About 2,500 people took to the streets in Moscow on Sunday to protest against a proposal to raise the retirement age.
Russian Communist party supporters along with activists of the country's left-wing movements rally against the government's proposed reform hiking the pension age in Moscow on July 28, 2018. Photos: VCG
The rally was authorized by Moscow authorities and police were present to ensure public order and security, the Moscow branch of the Russian Interior Ministry said in a press release.
The Russian government earlier proposed to gradually extend the age of retirement to 65 from 60 for men and to 63 from 55 for women starting 2019 and completing the process by 2034.
However, a recent poll conducted by Russia's independent market research company ROMIR showed that 92 percent of the 1,500 respondents did not support later retirement.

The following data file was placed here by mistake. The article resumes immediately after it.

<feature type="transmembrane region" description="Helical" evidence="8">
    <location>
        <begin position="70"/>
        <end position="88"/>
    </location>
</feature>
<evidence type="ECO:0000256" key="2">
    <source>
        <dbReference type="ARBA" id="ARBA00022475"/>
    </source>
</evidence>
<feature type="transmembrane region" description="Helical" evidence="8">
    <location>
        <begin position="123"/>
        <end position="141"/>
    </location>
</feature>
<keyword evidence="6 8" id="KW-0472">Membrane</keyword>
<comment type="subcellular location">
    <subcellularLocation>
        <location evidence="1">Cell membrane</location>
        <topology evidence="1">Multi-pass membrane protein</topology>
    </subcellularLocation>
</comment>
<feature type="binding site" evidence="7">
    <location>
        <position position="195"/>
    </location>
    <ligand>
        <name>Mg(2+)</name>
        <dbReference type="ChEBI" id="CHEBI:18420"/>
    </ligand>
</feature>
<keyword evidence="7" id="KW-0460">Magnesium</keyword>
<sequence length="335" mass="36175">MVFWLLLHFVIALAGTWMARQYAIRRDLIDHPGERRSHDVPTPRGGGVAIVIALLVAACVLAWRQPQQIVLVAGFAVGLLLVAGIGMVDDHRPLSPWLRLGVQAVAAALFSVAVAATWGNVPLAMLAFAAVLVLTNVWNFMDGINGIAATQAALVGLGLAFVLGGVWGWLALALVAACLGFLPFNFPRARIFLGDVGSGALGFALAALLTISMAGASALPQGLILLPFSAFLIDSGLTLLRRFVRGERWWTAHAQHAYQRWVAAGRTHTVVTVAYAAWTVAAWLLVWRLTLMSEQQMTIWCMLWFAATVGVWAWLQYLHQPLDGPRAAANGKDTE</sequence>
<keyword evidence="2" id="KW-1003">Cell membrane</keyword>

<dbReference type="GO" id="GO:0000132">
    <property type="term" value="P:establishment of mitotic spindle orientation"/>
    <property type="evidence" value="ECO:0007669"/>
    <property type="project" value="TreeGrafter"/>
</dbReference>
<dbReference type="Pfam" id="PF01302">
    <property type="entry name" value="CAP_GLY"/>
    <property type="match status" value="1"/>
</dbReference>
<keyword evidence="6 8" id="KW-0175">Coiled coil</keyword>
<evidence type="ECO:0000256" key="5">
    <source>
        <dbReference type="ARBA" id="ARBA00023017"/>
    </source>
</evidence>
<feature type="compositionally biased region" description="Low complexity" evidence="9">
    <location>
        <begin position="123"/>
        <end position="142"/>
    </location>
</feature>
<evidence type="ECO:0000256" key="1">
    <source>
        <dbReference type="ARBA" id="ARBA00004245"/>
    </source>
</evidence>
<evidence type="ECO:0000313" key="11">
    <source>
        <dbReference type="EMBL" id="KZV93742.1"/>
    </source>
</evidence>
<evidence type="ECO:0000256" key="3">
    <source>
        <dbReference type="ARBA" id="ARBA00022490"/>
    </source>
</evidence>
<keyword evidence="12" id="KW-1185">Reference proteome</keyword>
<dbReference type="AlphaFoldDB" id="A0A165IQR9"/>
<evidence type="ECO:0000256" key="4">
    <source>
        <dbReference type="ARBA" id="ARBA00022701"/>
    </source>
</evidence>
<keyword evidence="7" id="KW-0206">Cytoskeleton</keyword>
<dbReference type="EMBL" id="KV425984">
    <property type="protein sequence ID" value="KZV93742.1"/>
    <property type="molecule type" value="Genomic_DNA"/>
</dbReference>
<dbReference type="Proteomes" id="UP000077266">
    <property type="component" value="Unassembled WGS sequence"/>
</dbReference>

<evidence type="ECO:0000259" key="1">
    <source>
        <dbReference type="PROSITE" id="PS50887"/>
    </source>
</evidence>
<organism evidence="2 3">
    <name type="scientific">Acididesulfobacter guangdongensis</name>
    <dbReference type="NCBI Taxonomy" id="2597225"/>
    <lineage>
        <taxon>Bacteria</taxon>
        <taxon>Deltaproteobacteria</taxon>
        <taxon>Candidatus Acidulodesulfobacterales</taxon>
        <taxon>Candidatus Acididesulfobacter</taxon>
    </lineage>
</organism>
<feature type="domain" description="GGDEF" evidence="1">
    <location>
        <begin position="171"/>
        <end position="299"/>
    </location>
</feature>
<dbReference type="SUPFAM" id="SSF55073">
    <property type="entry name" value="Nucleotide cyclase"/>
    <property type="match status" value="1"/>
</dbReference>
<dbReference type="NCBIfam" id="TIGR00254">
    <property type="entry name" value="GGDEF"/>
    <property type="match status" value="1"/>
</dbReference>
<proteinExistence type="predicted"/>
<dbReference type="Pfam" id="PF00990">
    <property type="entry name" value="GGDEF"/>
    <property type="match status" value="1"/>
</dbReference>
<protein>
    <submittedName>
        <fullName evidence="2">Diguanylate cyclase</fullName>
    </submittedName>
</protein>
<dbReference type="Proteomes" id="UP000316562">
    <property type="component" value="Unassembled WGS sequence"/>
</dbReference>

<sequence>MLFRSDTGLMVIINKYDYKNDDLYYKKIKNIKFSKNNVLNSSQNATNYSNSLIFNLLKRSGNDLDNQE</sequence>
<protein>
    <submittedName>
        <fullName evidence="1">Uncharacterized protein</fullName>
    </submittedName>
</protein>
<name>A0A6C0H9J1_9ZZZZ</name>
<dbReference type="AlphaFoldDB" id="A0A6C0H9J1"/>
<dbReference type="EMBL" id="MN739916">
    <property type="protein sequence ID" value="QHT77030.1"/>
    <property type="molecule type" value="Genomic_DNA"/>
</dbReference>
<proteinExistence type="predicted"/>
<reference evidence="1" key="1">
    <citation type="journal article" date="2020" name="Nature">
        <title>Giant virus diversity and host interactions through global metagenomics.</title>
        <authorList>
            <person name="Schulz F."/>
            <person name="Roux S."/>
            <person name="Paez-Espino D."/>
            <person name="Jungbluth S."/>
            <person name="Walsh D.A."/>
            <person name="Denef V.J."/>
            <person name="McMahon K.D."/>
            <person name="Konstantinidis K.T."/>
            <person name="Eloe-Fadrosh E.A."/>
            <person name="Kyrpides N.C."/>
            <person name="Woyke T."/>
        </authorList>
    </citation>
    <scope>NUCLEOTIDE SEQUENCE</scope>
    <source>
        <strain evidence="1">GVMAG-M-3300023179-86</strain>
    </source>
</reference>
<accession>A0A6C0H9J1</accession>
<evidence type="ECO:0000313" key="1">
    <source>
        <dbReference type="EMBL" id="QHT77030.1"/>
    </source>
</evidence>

On July 20, Russian President Vladimir Putin said that he was not happy with the government's proposal to raise the retirement age, but recognized the necessity to reform the pension system.
A day earlier, the Russian lower parliament house, the State Duma, gave its first-reading approval to a bill on later retirement.
The Duma plans to pass the bill in autumn in the second reading, during which amendments to the bill can be introduced. For this, it will collect proposals on improving the highly unpopular bill.
To become effective, a bill has to be passed in three readings by the Duma, among which the second is the most important, then to be endorsed by the upper parliament house, the Federation Council, and then signed into law by Putin.